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Swansea Water District approves solar agreement – Australia

Swansea Water District Superintendent Jeffrey Sutherland said the $60,000 is about 20 percent of the water district’s electricity costs which is “substantial.”

The Board of Water Commissioners voted last week to approve of a solar agreement that will save the district $60,000 a year in electricity costs.

California Supreme Court Rejects Environmental Challenges to Monterey Water Project – America

The $330-Million Monterey Peninsula Water Supply Project (MPWSP) took a step forward, as the California Supreme Court recently denied challenges to the sufficiency of the project’s Environmental Impact Report (EIR)/Environmental Impact Statement (EIS).

The long-awaited desalination plant located off the coast of Monterey is being developed by California American Water Company (CalAm) and is intended to replace the Monterey Peninsula community’s existing Carmel River and Seaside Groundwater Basin supplies.

These supplies have been constrained for decades by legal decisions and habitat concerns, with desalinated seawater. 

(LINK).

Leaders of Egypt and Ethiopia to meet on Nile dam standoff – Egypt

Egyptian President Abdel Fattah al-Sisi said on Sunday he would meet Ethiopian Prime Minister Abiy Ahmed in Russia to discuss a dispute over a hydropower dam that the Horn of Africa country is building on the River Nile.

A long-running diplomatic standoff over building and operating the Grand Ethiopian Renaissance Dam has heightened tensions between the two countries. Egypt worries that the dam will threaten its already scarce water supplies.

“I agreed with the Ethiopian prime minister to meet in Moscow and to discuss the issue to move forward, and God willing, things will go in a way that helps to solve this issue in one way or another,” Sisi said at a military forum on Sunday.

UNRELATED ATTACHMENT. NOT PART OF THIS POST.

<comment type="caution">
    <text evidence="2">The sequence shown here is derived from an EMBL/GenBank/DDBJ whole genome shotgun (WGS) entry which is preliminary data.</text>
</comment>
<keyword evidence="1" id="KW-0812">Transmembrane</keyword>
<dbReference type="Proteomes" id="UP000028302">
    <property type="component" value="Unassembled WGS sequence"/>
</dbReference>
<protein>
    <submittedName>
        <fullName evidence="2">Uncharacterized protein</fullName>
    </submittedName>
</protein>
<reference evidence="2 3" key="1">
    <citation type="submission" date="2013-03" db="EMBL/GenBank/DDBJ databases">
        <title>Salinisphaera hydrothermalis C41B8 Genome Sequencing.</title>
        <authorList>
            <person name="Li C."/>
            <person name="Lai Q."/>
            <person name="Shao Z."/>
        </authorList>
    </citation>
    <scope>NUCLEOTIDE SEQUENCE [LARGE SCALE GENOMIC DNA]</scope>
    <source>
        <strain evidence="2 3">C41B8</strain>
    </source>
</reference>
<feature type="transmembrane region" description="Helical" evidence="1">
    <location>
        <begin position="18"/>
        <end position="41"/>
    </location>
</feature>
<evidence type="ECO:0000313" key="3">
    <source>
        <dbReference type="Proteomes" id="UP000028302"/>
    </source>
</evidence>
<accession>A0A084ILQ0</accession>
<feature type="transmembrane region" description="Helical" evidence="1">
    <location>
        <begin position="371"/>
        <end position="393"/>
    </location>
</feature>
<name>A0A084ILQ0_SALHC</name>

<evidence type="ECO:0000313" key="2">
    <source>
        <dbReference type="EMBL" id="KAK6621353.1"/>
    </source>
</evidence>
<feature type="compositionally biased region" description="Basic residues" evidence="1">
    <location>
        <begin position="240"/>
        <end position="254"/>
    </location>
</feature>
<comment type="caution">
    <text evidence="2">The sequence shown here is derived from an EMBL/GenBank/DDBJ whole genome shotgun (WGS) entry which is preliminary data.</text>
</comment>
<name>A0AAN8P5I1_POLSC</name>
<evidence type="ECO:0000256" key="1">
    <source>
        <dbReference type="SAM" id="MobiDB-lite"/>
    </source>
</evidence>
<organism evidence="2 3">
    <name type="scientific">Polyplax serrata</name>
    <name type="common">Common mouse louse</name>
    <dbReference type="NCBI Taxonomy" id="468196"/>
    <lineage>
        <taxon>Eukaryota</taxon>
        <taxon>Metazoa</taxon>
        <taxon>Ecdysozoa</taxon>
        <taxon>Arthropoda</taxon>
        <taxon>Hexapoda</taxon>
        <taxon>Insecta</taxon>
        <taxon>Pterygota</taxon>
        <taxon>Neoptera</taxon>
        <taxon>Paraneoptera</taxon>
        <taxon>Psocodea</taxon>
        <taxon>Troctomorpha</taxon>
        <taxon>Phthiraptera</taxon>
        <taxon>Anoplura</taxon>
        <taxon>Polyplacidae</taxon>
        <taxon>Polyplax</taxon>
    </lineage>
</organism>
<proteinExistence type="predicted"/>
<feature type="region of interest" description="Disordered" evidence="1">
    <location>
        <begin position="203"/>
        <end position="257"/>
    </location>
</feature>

(LINK).

Oman’s second biggest water project launched – Oman

A huge water desalination plant, with a production capacity of around 250,000 cubic metres (m3) per day, has been brought into operation at Sohar Port.

The Suhar-4 Independent Water Project (IWP), built with an investment of around $220 million, reinforces Suhar’s importance as Oman’s biggest seawater desalination hub designed to meet the escalating potable water requirements of vast swathes of the Batinah and other grid-connected parts of north Oman.

Last week, Spanish water giant Sacyr — the lead investor in the Suhar-4 IWP — said the reverse osmosis (RO) based desalination plant, located within Sohar Port, is now fully operational.

(LINK).

Sacyr Starts Operations at the Desalination Plant in Sohar – Oman

acyr through its affiliates Sacyr Sadyt and Sacyr Agua has started operations at the seawater desalination plant in Sohar, on the Al Batinah coast. With an investment of nearly EUR 200 million, the revenue backlog estimated for 20 years of operation totals EUR 1 billion.

The reverse-osmosis desalination plant is the second-largest in the country and has the capacity to produce 250,000 m3 of water per day, supplying around 220,000 people.

The public company Oman Power and Water Procurement Company awarded the bid for the Sohar 4 IWP desalination plant to the consortium led by Sacyr Agua (51%), and in which Oman Brunei Investment Company (25%) and Sogex Oman (24%) are also participating, through the Water Purchase Agreement – WPA. The WPA includes the design, construction, ownership, financing, operation, maintenance and purchase of potable water for 20 years.

(LINK).

Desalination: Poseidon still trying to plant its trident into Huntington Beach – California

Southern California was hit with enough rain in 2019 for many experts and observers to declare an end to the region’s most recent drought – which could be bad news for Poseidon Water’s plans to build a desalination plant near land’s edge in Huntington Beach.

It is hard to drum up a lot of noise for water security when we’re not in a drought. The current state of Southern California’s water security – or insecurity – certainly isn’t giving Poseidon any ammunition to make its case for a $1 billion desalination plant in Huntington Beach.